Though there's plenty of important ground to cover in a career as industry-shifting as Westwood's, Tucker intentionally avoided creating a project that would feel like a retrospective.

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"She doesn't live in the past like a lot of famous people who did something very important a long time ago. You talk to them and they're constantly going back to this same story and this same thing," Tucker says. "Vivienne's not like that — she's done all these amazing things, but she's always like, 'How can I make the world better? What are we gonna do next year?' I really wanted to show that part of her and how refreshing that is." 

To Tucker, that meant showcasing the ongoing difficulties Westwood has faced as her increasing awareness of fashion's negative impact on the planet has made her want to downsize her own company, along with all the highs and lows that come with such an initiative. While Tucker was striving to make a film she saw as honest and inspiring in its raw portrayal of an artist that has refused to coast on earlier successes, her unwillingness to cut certain bits that Vivienne Westwood — both the person and the brand — wanted removed ultimately led to a rift between filmmaker and designer that has yet to be mended.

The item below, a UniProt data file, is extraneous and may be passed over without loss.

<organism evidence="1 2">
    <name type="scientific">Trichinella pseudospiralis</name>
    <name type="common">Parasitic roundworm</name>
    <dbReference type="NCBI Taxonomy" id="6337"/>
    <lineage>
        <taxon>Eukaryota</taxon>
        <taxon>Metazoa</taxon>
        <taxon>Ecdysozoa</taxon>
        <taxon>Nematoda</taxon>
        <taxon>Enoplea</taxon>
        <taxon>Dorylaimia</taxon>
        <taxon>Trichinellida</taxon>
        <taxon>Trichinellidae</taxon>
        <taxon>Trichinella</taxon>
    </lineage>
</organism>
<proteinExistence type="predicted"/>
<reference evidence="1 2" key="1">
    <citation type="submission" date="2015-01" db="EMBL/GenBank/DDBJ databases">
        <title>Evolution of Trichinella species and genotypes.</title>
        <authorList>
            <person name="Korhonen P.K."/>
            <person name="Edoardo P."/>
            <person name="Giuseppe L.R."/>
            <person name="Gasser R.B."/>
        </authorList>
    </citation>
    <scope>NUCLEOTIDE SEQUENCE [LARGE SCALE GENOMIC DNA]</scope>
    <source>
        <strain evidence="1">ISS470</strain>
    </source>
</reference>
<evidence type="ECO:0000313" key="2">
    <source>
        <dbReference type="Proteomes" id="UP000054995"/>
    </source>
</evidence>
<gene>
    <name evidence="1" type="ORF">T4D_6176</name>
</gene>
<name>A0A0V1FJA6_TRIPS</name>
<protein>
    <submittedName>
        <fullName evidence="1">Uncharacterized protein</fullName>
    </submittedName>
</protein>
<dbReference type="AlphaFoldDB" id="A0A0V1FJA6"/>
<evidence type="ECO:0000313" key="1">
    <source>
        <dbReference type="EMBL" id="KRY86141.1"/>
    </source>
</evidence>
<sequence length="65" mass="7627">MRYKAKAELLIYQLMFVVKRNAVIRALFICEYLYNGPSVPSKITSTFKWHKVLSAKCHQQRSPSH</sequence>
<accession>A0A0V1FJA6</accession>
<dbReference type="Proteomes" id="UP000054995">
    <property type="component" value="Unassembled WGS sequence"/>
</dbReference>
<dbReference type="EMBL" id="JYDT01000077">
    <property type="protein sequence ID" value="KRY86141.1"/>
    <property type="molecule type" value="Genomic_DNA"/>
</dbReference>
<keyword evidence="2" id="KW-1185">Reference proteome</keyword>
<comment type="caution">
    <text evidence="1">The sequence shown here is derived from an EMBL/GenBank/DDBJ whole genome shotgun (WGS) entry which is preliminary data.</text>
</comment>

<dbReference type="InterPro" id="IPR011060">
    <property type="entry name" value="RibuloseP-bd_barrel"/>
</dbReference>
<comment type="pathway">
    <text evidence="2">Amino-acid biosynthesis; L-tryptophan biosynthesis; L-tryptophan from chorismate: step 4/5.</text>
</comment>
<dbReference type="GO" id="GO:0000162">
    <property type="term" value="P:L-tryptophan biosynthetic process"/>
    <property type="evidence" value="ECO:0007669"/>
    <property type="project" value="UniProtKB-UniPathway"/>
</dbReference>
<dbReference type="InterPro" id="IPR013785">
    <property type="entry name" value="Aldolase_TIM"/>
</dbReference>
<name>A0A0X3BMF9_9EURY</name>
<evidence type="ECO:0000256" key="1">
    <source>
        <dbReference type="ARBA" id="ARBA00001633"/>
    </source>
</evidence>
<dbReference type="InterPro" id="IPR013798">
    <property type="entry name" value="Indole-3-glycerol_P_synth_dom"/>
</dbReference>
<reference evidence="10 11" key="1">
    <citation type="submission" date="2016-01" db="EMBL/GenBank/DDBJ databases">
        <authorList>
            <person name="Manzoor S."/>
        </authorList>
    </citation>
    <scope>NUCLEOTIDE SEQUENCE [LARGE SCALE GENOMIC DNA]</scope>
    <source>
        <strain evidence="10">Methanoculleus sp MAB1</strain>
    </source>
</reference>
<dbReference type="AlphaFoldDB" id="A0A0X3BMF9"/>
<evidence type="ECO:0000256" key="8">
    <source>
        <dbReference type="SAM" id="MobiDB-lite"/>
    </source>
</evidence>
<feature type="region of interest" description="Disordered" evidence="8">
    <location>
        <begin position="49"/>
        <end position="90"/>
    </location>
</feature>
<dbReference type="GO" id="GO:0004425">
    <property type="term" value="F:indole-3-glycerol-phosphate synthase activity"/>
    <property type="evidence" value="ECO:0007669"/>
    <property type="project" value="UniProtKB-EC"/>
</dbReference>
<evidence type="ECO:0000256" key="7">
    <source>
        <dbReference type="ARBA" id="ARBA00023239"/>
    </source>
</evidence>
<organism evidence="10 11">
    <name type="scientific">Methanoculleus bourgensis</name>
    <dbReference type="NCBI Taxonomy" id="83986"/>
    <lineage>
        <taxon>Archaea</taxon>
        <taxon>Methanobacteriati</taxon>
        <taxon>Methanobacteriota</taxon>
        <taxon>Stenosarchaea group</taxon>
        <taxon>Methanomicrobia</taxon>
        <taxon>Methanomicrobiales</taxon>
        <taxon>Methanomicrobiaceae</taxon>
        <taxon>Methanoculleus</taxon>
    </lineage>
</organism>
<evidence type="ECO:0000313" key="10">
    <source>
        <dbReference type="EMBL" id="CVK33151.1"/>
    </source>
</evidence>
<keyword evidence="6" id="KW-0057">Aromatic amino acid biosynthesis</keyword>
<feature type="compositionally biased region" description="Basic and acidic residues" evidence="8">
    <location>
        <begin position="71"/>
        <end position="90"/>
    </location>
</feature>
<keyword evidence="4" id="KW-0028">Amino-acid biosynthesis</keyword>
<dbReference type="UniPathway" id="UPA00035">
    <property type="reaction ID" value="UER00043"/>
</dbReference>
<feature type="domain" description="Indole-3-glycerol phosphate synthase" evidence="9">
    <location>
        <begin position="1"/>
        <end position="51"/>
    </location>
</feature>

Photo: Courtesy

Photo: Courtesy

"We were showing them at their most vulnerable, which is what I want to show the world, that we're all vulnerable. It's okay to be vulnerable — it's more about what you do with that," Tucker says. "They wanted us to take out everything that showed that there was any conflict... It was a very tough decision for me to say no to that."

The brand publicly denounced the film earlier this year, as did Westwood's son, and Tucker says she hasn't spoken to or seen Westwood since. Still, Tucker stands by her decision to make a film that portrays the designer's life in all its prickly complexity, even as she speaks admiringly about Westwood with a softness in her voice as she declares, "I miss her." 

In one sense, you could say that Tucker's objection to budge from her artistic vision is the best tribute she could possibly pay to a woman whose own relentless commitment to her ideals led her to challenge government authorities, the fashion system itself and capitalistic greed that's endangering the planet. It's the unflinching portrayal of that commitment, even with its difficulties and messiness, that Tucker hopes will inspire young people who watch the film.

"There's something so special about what she's doing today, being this incredible old woman at the top of her game and still doubting herself and still angry and still trying to figure it out," Tucker says. "At the end of the day, I want this film to hold Vivienne up to be the incredible person that I believe she is."